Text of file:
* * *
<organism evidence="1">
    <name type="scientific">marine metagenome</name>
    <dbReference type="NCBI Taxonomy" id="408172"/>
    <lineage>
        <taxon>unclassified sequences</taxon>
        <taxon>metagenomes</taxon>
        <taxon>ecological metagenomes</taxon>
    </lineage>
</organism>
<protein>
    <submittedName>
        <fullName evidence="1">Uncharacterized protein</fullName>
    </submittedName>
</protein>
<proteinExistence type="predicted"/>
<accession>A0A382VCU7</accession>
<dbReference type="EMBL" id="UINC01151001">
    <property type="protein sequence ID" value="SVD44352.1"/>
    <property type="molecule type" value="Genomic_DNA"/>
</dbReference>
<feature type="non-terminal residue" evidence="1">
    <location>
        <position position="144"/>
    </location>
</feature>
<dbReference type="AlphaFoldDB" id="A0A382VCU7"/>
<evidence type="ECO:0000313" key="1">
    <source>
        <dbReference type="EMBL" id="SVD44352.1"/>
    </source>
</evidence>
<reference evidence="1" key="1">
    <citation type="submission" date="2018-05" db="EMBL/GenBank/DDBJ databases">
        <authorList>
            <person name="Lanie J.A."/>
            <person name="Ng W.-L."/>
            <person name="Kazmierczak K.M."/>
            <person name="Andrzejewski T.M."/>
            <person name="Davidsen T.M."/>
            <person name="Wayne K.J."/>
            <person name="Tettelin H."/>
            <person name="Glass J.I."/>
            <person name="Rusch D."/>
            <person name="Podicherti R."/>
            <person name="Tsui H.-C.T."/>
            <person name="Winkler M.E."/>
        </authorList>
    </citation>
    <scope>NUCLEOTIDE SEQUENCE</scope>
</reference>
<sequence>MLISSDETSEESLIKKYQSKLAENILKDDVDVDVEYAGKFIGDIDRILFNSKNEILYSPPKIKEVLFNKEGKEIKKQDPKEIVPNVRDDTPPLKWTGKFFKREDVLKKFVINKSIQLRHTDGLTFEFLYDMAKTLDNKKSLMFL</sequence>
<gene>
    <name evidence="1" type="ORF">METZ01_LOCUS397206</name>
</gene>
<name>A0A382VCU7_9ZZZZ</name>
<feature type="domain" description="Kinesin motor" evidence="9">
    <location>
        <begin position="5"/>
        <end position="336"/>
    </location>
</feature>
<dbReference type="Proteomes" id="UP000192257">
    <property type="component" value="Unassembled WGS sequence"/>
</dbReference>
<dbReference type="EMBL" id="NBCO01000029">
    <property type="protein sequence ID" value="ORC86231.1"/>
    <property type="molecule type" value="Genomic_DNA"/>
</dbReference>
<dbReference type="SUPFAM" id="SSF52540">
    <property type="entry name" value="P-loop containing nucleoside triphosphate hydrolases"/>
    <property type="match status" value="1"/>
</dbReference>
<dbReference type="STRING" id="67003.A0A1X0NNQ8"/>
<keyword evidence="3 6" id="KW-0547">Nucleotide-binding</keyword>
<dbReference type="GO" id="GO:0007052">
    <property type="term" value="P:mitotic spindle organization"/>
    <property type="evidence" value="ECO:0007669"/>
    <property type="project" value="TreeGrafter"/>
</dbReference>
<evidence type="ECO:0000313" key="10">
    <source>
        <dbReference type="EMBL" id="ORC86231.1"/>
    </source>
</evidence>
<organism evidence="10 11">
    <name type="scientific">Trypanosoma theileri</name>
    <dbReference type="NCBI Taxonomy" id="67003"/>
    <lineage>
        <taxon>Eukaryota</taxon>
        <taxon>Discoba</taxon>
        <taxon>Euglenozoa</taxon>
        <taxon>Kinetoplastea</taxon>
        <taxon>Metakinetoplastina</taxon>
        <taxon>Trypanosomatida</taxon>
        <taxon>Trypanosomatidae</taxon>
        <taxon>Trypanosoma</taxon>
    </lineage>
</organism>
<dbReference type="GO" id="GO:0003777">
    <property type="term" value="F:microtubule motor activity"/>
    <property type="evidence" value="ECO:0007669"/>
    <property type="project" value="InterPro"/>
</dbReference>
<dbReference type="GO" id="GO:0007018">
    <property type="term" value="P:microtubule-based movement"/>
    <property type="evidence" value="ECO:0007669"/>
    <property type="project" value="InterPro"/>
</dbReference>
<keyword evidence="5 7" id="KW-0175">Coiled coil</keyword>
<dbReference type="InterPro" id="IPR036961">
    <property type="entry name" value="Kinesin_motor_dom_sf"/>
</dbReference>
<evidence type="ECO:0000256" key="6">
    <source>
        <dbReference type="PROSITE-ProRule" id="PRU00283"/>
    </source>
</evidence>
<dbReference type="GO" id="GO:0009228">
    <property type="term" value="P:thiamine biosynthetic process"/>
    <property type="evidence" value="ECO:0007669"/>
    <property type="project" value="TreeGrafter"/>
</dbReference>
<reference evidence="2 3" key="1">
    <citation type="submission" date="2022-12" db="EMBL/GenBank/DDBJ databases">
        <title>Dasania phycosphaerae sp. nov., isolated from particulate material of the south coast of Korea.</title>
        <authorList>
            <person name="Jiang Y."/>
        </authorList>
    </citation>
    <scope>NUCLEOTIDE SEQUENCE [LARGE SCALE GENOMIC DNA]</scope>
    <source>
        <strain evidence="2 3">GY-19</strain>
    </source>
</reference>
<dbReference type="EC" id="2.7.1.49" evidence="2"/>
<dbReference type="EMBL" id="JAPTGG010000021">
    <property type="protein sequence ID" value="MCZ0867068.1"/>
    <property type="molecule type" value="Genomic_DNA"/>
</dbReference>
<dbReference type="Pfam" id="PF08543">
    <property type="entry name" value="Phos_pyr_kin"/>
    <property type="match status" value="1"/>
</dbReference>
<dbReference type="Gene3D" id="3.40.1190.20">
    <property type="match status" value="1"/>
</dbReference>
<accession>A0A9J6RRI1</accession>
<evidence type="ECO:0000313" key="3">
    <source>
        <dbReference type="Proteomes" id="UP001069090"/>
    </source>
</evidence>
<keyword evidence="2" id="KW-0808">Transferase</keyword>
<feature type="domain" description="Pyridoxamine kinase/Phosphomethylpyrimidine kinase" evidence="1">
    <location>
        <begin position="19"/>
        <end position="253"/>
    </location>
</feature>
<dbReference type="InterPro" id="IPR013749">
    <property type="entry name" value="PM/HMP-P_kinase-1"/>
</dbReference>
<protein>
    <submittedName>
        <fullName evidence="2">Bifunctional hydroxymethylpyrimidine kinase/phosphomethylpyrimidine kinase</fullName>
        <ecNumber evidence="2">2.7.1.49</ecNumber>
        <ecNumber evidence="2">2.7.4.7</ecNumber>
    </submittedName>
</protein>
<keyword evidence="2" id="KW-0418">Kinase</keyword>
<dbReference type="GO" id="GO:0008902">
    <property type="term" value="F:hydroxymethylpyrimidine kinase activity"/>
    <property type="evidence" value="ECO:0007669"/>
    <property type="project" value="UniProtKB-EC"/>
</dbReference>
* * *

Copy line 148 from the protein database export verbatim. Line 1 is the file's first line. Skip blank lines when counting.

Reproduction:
<evidence type="ECO:0000313" key="3">